Hello Everyone !!!
Team DFT celebrates Raksha Bandhan which represents the love and respect between siblings along with Onam which is reminiscent of Kerala’s agrarian past, as it is considered to be a harvest festival.
This week team DFT is celebrating two Indian festivals , rakshabandhan and Onam. To this I am adding a delicious Onam dish which is served during Onam sadya – Pumpkin Erissery . I am bringing this traditional Kerala recipe with few twists and tweaks in it and you heard it right from the title, it is with no oil in it and I have reduced the amount of grated coconut in this curry as compared to the regular erissery .
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Erissery is a type of curry which is famous from the state of Kerala in India . It is an integral part of Onam/ Vishu Sadya (feast) or marriage feast . Traditionally an erissery is made with pumpkin/ yam , some times a kind of beans is added and with loads of cococnut and an extra addition of fried coconut . To make this calorie loaded curry diabetic friendly and guilt free , I have not tempered , no extra coconut is added and I have only used 2 tablespoons of grated coconut in this and it still tasted as delicious as the regular erissery. I have also added some van payar (cow peas ) to it and I have increased the quantitiy of the lentil in this to make this an excellent side dish served with some Brown Rice . Even though I have used coconut sparingly in this dish , I would still like to stress on eating it in smaller portions and not on huge portions . Portion control is absolutely important in even eating vegetables & lentils as a side dish.
Pumpkin Erissery – No oil Pumpkin Curry , Diabetic Friendly Thursdays
Amount Per Serving
Calories from Fat 1
Trans Fat 0g
Polyunsaturated Fat 0g
Monounsaturated Fat 0g
Total Carbohydrates 3g
* Percent Daily Values are based on a 2,000 calorie diet. Your Daily Values may be higher or lower depending on your calorie needs.
- Yellow Pumpkin – 1 cup (Chopped)
- Cow Peas (Chawli in hindi ) – 1/2 cup raw it will yield 3/4 cooked peas (If you don’t have cow peas please substitute with black eyed beans)
- Grated Coconut- 2 tablespoons
- Shallots- 4 to 5 chopped (Indian Shallots preferred if not use regular shallots)
- Curry leaves- one sprig
- Whole Red chillies- 2 or 3
- Green chilly – 1 (optional if you don’t need that much heat avoid it )
- Cumin Seeds- 1/4 teaspoon
- Turmeric powder- 1/4 teaspoon
- Salt- As needed
- 1. Soak the peas/beans in hot water for 30 minutes . Drain the water and pressure cook it till soft .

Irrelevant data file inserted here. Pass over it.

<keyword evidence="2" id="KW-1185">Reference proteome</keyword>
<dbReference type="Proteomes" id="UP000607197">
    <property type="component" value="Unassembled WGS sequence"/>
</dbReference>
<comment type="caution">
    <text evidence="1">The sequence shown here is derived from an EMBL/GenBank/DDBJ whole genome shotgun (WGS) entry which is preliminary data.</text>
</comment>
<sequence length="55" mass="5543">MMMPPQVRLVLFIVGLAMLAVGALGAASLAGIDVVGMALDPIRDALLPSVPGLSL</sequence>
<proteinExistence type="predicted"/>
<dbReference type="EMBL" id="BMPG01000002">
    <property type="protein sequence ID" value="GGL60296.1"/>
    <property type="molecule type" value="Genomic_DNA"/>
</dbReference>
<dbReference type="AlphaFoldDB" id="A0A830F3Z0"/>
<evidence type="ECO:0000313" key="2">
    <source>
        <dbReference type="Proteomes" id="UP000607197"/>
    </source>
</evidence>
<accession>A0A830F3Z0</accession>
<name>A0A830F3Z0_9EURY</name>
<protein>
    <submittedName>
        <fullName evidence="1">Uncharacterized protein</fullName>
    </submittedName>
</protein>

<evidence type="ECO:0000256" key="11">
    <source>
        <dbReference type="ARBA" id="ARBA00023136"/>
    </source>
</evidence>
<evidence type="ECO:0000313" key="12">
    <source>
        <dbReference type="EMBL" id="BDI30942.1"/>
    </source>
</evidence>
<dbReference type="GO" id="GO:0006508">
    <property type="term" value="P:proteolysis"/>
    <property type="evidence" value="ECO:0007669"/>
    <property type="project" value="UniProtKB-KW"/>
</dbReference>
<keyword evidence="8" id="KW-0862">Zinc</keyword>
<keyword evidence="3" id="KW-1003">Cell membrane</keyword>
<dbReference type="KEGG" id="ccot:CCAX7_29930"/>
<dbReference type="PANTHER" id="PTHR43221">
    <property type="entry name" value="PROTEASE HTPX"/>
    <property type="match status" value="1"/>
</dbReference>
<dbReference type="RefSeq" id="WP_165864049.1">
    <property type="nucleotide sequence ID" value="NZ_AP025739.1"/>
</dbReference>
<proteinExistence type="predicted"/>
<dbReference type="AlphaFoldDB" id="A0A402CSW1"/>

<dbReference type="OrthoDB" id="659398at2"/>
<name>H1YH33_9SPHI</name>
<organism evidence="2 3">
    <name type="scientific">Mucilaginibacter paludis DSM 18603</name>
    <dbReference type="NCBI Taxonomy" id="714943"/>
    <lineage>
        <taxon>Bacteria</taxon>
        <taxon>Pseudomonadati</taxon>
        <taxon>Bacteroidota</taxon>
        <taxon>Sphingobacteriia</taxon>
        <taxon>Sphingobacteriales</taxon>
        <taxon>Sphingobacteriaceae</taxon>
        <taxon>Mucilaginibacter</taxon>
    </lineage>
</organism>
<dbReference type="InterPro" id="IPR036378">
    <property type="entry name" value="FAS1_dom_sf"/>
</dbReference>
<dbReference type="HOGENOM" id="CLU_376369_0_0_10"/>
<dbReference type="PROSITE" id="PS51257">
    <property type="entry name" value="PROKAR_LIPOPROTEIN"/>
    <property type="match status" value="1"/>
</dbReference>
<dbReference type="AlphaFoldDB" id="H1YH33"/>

- 2. In a pan place yellow pumpkin, cooked peas , whole red chilly , curry leaves, turmeric powder, little salt and enough water just to cover the pumpkin.
- 3. While the pumpkin is getting cooked grind coconut , shallots , green chilly (if using ) and cumin seeds to smooth form and keep it aside.
- 4. The cooked pumpkin should like this . You can also mash the pumpkin slightly using backside of a spoon .
- 5. To this cooked pumpkin add the grated coconut mixture , sprinkle some water , close with a lid and cook for 15 to 20 minutes on medium to low heat . Check in between to avoid burning in the bottom. Check for salt and serve hot with rice .
Let’s read on more about ingredients of the dish
Even though pumpkin contains carbohydrates it has a lot of other nutrients and and the carb content in pumpkin won’t spike the blood sugar, hence it is a good vegetable for people with diabetes. Recommended serving of carbohydrates for a diabetic patient is 15gms and cooked pumpkin contains 12 grams of carbohydrates including 2.7 grams of soluble fiber.
According to healthbenefitstime cow peas can absorb proteins as well as dietary fibers, and it has a comparatively lower glycemic index and are abundant with anti oxidant properties. The high soluble fiber content in this peas helps in controlling diabetes. Cow peas are also low in glycemic index compared to other beans and lentils which helps in maintaining blood sugar levels. The soluble fiber found in these beans have a low glycemic index and provide low risk for diabetes. The high fiber content also plays an important role in improving diabetes.
Shallots is an excellent ingredient which can lower blood sugar at the same time increase flavour in any dishes without adding any extra sugar or salt. They also contain flavonoids, which helps protecting the body and reduce the risk in developing cancer , heart disease and diabetes. Two of the phytochemical compounds found in shallots, allium and allyl disulfide, have anti-diabetic properties, meaning that they help to regulate the levels of blood sugar in the body. This can be very helpful for diabetics who need to keep their blood sugar levels under control. (organicfacts.net)
Read more here
Health Benefits of Shallots
“I am not a dietitian or nutritionist . My knowledge and information is based on my research and reading from different resources. Please consult your doctor or dietitian before making any changes to your diet”